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Discussion Starter · #1 ·
Hi-ya folks. I used to be on the forum as Red91RT but the password reset has not sent me my email all day. I gave up and registered a new account. Back then I had a 2013 200 first that I bought a HemiFever Tuning e85 tune and dropped .6 to .7 on my ET’s at Rocky Mountain Raceway. Made the semi-notorious sewer pipe intake. Then I traded for a 2016 FWD 200 3.6 in summer of 2017. I raced a bit with it but got too busy to tune it and report any more. Then sold that to buy my wife a car.

well… I’ve been daily driving my toys for too many miles, even though I work from home last few years. So I’m interested in a 2015 3.6 AWD this time. Only problem is misfires that lady hasn’t found a shop to fix. She’s done plugs and “wires” (I assume shops did coils). First shop gave up and referred her to one that read misfire on 3 and 4. It has 150,000 miles.

I want to buy and repair and use as my daily (and play and tune it a little).

I have researched and found the most likely remaining thing, especially if it really had a tune up (she said coolant too) is the left cylinder head issue. But a 2015 surprises me it would have that like the ‘11’s and ‘12’s. Also, with it being misfire on 3 and 4 that’s both banks and I find it hard to believe it’s both heads.

my guess otherwise is a vacuum leak. But looking for any thoughts on what else is likely and has been found to fix (other than heads) before I make an offer Friday.
 

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2016 Chrysler 200 S, 1998 Sebring JX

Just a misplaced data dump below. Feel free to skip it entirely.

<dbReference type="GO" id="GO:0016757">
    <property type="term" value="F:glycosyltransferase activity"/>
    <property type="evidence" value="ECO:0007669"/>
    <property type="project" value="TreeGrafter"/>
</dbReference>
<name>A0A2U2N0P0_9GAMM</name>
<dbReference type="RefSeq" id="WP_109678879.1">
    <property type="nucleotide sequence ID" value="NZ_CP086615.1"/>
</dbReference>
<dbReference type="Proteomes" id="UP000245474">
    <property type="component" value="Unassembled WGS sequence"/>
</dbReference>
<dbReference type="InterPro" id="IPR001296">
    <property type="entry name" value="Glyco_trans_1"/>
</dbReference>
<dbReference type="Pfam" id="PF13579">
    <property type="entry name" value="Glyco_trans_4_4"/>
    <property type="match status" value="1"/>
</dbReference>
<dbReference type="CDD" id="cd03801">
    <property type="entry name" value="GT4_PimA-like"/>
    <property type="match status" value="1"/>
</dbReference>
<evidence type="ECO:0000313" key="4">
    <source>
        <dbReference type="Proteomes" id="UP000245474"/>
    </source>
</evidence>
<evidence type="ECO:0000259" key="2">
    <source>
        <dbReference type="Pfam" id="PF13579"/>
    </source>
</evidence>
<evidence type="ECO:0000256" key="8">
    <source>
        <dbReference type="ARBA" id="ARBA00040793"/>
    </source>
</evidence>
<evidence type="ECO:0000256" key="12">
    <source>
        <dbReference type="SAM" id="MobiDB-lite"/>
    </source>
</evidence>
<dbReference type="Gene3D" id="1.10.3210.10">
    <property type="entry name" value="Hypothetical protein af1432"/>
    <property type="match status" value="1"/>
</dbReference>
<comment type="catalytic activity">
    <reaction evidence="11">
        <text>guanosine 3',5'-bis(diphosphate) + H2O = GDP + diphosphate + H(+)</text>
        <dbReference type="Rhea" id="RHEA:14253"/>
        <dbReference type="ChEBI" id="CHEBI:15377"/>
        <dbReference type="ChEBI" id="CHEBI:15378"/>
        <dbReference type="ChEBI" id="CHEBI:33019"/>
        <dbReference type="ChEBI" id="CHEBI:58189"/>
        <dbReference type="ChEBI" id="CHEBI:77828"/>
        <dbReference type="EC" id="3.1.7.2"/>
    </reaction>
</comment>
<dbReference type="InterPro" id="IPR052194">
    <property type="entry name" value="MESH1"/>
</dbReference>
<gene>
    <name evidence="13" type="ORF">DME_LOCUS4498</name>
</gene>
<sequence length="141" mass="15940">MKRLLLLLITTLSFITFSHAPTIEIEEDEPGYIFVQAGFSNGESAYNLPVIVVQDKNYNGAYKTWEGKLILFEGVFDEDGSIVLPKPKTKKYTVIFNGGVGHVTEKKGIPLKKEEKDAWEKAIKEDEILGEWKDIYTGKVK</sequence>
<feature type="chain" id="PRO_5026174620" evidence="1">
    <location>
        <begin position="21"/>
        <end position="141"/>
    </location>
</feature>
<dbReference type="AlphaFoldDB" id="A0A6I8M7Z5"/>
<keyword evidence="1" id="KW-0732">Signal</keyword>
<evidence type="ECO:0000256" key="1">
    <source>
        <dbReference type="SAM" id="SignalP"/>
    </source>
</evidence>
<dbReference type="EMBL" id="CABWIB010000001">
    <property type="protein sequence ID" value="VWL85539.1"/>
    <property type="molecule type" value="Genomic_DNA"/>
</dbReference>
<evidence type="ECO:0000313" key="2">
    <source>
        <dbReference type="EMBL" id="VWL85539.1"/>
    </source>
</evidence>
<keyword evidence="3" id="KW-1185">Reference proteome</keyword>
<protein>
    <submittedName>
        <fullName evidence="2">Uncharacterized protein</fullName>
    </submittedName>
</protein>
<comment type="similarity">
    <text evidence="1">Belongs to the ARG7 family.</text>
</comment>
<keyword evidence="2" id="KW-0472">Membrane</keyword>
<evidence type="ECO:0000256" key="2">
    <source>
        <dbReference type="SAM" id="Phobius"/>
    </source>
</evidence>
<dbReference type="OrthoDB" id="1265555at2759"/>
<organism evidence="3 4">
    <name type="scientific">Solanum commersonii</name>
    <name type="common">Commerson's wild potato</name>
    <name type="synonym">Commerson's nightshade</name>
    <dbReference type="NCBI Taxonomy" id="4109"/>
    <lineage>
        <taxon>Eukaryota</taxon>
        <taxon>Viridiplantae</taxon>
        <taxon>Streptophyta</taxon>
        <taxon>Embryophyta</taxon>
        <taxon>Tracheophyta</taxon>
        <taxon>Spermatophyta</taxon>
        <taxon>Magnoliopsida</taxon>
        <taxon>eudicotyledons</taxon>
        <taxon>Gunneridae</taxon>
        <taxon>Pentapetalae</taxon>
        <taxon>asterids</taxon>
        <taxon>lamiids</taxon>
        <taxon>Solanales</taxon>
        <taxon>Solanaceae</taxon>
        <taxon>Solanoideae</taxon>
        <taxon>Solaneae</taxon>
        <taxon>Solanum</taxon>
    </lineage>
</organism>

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Welcome home! 😉 As long as it is not a 'mechanical' issue causing the misfire (P0303 & P0304?), it should be fairly easy to fix. Always diagnose first.

Is there any ticking at idle? If a roller rocker lost its needles, that could be fixed without pulling the head.
Is it a warm misfire or all the time?
A compression test may not show this and it may need a cylinder leak-down test to determine a valve problem.

The Pentastar head problem affected some early ones, it can still happen but is rare.
A vacuum leak would tend to cause a fast idle, but a prolonged lean-mixture condition could burn valves.

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Discussion Starter · #3 ·
Oh, awesome help! Been working on cars for 35 years and didn’t even think of that—and I’d had some of the lash adjusters fail in my T3 engine years and years ago.

Very cool. I’ve a couple other things to listen for and check when I go look. Thank you!
 
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